This sort of problem is well documented, but, I can not see how to get this solution;

The problem is:

$$\frac{\partial c}{\partial t}=D\frac{\partial^2 c}{\partial x^2}, 0 < x < \infty, t > 0$$

with boundary conditions $c(0,t)= C_0, c(x,0) = 0$ and possibly $\lim_{x \rightarrow \infty}c(x,t) = 0$ as the capillary that the model is modelling is infinitely long.

whose solution is

$$c(x,t) = 2C_0\bigg( 1-\frac{1}{\sqrt{2\pi}}\int^z_{-\infty}\exp(-\frac{s^2}{2}) ds \bigg), z = \frac{x}{\sqrt{2Dt}}$$

Now I have let $c(x,t) = X(x)T(t)$ and then obtained

$$\frac{T'}{DT} = - s^2 = \frac{X''}{X}$$

we have

$\begin{cases}T(t)=c_3(s)e^{-Dts^2}\\X(x)=\begin{cases}c_1(s)\sin xs+c_2(s)\cos xs&\text{when}~s\neq0\\c_1x+c_2&\text{when}~s=0\end{cases}\end{cases}$


$$ u(x,t)=\int_0^\infty C_1(s)e^{-Dts^2}\sin xs~ds+\int_0^\infty C_2(s)e^{-Dts^2}\cos xs~ds$$

but my initial conditions give, first

$$\int_0^\infty C_2(s)e^{-Dts^2}ds = C_0$$

then changing variables $s = \sqrt{\frac{r}{D}}$

$$\int_0^\infty \frac{1}{2}\sqrt{\frac{D}{r}}C_2(r)e^{-tr}ds = C_0$$

$$ L[ \frac{1}{2}\sqrt{\frac{D}{r}}C_2(r)] = C_0$$

the inverse Laplace transformation of the right and side is a multiple of the delta function.... I feel like I have taken the wrong way.

  • $\begingroup$ The expressions $X(x)$ and $T(t)$ you found are both false. Even if you correct them, the particular solution with respect to the boundary conditions will require not only one function $c(x,t)=X(x)T(t)$ but the sum of an infinity of such functions with an infinity of values of $k$. This approach would be theoretically possible, but very arduous. $\endgroup$ – JJacquelin Sep 23 '16 at 9:21
  • $\begingroup$ Note that the method of separation of variables $X(x)T(t)$ is convenient in cases of some "educational" problems where the boundary conditions are especially chosen to make successful the calculus with this method. $\endgroup$ – JJacquelin Sep 23 '16 at 9:32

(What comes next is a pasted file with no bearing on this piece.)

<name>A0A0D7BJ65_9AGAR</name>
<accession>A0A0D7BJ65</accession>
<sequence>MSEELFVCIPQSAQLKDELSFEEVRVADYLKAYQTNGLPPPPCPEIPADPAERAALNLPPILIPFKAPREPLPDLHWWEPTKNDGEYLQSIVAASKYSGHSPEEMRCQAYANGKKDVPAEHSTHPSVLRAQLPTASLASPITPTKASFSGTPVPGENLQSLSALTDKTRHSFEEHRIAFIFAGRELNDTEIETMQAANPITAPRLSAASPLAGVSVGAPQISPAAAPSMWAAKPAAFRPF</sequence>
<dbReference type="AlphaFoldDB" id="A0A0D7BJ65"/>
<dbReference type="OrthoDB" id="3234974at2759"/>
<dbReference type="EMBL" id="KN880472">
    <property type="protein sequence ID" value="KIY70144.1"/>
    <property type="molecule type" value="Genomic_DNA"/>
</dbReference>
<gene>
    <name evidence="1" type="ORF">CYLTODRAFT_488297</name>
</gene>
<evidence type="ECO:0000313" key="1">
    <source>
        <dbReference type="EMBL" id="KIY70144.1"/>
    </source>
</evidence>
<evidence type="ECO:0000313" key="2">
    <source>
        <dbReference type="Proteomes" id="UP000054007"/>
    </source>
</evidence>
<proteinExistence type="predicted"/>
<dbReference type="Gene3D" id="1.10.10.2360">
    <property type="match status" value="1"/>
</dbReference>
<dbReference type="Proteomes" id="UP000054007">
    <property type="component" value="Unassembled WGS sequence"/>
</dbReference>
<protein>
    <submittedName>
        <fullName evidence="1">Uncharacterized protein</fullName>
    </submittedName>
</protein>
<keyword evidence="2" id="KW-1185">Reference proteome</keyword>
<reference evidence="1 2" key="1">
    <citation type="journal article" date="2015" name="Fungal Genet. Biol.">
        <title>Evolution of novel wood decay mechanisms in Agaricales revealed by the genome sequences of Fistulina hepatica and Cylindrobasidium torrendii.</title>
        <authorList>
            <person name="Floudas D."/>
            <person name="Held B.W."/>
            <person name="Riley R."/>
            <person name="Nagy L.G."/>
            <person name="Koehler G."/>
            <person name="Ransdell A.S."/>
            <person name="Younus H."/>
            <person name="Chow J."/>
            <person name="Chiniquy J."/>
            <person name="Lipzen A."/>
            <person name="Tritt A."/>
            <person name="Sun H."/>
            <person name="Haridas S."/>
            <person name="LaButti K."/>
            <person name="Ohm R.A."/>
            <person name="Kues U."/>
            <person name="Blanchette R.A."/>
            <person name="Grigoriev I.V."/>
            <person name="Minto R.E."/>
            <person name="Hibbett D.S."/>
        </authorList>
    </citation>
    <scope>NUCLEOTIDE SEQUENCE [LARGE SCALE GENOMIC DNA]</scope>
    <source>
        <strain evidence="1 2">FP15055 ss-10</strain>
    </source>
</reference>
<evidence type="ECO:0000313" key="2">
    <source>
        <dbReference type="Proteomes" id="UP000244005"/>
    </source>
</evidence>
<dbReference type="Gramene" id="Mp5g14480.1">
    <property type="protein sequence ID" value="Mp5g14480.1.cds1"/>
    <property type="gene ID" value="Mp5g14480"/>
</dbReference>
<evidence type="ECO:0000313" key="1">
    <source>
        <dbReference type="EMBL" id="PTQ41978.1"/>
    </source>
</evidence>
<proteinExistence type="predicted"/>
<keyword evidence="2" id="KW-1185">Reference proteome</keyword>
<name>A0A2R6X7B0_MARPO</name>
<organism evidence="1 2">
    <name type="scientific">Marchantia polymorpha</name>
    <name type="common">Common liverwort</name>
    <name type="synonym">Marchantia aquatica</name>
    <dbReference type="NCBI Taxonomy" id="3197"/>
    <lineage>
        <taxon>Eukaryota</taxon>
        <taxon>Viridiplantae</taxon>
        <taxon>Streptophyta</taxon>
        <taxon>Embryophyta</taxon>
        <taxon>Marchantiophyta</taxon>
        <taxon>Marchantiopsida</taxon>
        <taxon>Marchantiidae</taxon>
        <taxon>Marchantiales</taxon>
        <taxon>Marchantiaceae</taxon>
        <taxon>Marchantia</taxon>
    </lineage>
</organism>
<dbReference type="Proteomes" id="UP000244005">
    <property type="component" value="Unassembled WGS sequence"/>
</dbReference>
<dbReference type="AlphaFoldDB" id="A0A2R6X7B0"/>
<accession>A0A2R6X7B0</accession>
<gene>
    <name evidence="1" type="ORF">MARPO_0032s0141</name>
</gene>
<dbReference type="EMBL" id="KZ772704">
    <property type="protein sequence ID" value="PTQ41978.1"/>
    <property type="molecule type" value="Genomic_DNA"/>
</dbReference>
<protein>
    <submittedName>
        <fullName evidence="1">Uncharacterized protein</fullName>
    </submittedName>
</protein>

• $\begingroup$ Right. Is there a method you can suggest. Or maybe an initial step to take? $\endgroup$ – user197848 Sep 23 '16 at 16:27
  • $\begingroup$ Since the solution is known I suppose that the calculus behind is published or at least the references about the method used. $\endgroup$ – JJacquelin Sep 23 '16 at 17:16
  • $\begingroup$ The key idea is to remplace a discrete infinite sum of terms $\sum_sC_sX(x,s)T(t,s)$ by an integral $\int C(s)X(x,s)T(t,s)ds$. For example see math.stackexchange.com/questions/1486114/… $\endgroup$ – JJacquelin Sep 23 '16 at 17:47

Of course use separation of variables:

Let $c(x,t)=X(x)T(t)$ ,

Then $X(x)T'(t)=DX''(x)T(t)$



$\begin{cases}T(t)=c_3(s)e^{-Dts^2}\\X(x)=\begin{cases}c_1(s)\sin xs+c_2(s)\cos xs&\text{when}~s\neq0\\c_1x+c_2&\text{when}~s=0\end{cases}\end{cases}$

$\therefore c(x,t)=\int_0^\infty C_1(s)e^{-Dts^2}\sin xs~ds+\int_0^\infty C_2(s)e^{-Dts^2}\cos xs~ds$

$c(0,t)=C_0$ :

$\int_0^\infty C_2(s)e^{-kts^2}~ds=C_0$


$\therefore c(x,t)=\int_0^\infty C_1(s)e^{-Dts^2}\sin xs~ds+\int_0^\infty C_0\delta(s)e^{-Dts^2}\cos xs~ds=\int_0^\infty C_1(s)e^{-Dts^2}\sin xs~ds+C_0$

$c(x,0)=0$ :

$\int_0^\infty C_1(s)\sin xs~ds+C_0=0$

$\mathcal{F}_{s,s\to x}\{C_1(s)\}=-C_0$

$C_1(s)=\mathcal{F}^{-1}_{s,x\to s}\{-C_0\}=-\dfrac{2C_0}{\pi s}$

$\therefore c(x,t)=C_0-\dfrac{2C_0}{\pi}\int_0^\infty\dfrac{e^{-Dts^2}\sin xs}{s}~ds=C_0~\text{erfc}\left(\dfrac{x}{\sqrt{4Dt}}\right)$

It luckily satisflies $\lim\limits_{x\to\infty}c(x,t)=0$ .

$\therefore c(x,t)=C_0~\text{erfc}\left(\dfrac{x}{\sqrt{4Dt}}\right)$

  • $\begingroup$ Very nice : The Fourier sin transform to find $C_1(s)$. $\endgroup$ – JJacquelin Sep 25 '16 at 5:23
  • $\begingroup$ Could you expand a little on the inverse Fourier equality. I understand that you have used the Fourier transform. I am trying to follow what is on wikipedia on the transform. $\endgroup$ – user197848 Sep 26 '16 at 15:50
  • $\begingroup$ I get $C_1(s) = -\frac{2}{\pi} \int_{0}^{\infty}C_0 \sin(xs)dx = \frac{2C_0}{\pi s} \bigg([\frac{\cos(ys)}{s}]_{y \rightarrow \infty}-1 \bigg)$ how do i deal with the first term? $\endgroup$ – user197848 Sep 26 '16 at 17:46
  • $\begingroup$ @HMPARTICLE When $\int_0^\infty f(x)\sin sx~dx$ diverges, we shouldn't simply recognize $\mathcal{F}^{-1}_{s,x\to s}\{f(x)\}=\dfrac{2}{\pi}\int_0^\infty f(x)\sin sx~dx$ and should consider at other suitable approach. $\endgroup$ – doraemonpaul Sep 28 '16 at 12:19
  • $\begingroup$ Could you hint at another approach? $\endgroup$ – user197848 Sep 28 '16 at 21:00

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